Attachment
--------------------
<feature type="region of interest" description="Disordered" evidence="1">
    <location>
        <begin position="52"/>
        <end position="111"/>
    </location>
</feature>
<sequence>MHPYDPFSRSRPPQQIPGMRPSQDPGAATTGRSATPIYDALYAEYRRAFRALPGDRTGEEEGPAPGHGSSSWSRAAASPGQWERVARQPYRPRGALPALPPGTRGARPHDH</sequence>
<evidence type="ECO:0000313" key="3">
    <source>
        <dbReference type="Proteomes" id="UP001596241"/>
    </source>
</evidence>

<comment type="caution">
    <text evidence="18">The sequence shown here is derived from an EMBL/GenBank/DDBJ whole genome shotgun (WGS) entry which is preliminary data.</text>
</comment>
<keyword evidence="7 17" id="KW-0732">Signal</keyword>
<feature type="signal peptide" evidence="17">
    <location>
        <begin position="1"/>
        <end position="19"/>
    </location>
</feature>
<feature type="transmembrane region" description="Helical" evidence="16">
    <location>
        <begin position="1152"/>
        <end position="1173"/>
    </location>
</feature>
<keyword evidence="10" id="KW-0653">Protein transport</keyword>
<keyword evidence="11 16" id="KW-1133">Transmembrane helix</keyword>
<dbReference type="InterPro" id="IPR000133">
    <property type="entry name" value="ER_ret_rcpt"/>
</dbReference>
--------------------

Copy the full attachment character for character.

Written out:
<feature type="region of interest" description="Disordered" evidence="1">
    <location>
        <begin position="52"/>
        <end position="111"/>
    </location>
</feature>
<sequence>MHPYDPFSRSRPPQQIPGMRPSQDPGAATTGRSATPIYDALYAEYRRAFRALPGDRTGEEEGPAPGHGSSSWSRAAASPGQWERVARQPYRPRGALPALPPGTRGARPHDH</sequence>
<evidence type="ECO:0000313" key="3">
    <source>
        <dbReference type="Proteomes" id="UP001596241"/>
    </source>
</evidence>

<comment type="caution">
    <text evidence="18">The sequence shown here is derived from an EMBL/GenBank/DDBJ whole genome shotgun (WGS) entry which is preliminary data.</text>
</comment>
<keyword evidence="7 17" id="KW-0732">Signal</keyword>
<feature type="signal peptide" evidence="17">
    <location>
        <begin position="1"/>
        <end position="19"/>
    </location>
</feature>
<feature type="transmembrane region" description="Helical" evidence="16">
    <location>
        <begin position="1152"/>
        <end position="1173"/>
    </location>
</feature>
<keyword evidence="10" id="KW-0653">Protein transport</keyword>
<keyword evidence="11 16" id="KW-1133">Transmembrane helix</keyword>
<dbReference type="InterPro" id="IPR000133">
    <property type="entry name" value="ER_ret_rcpt"/>
</dbReference>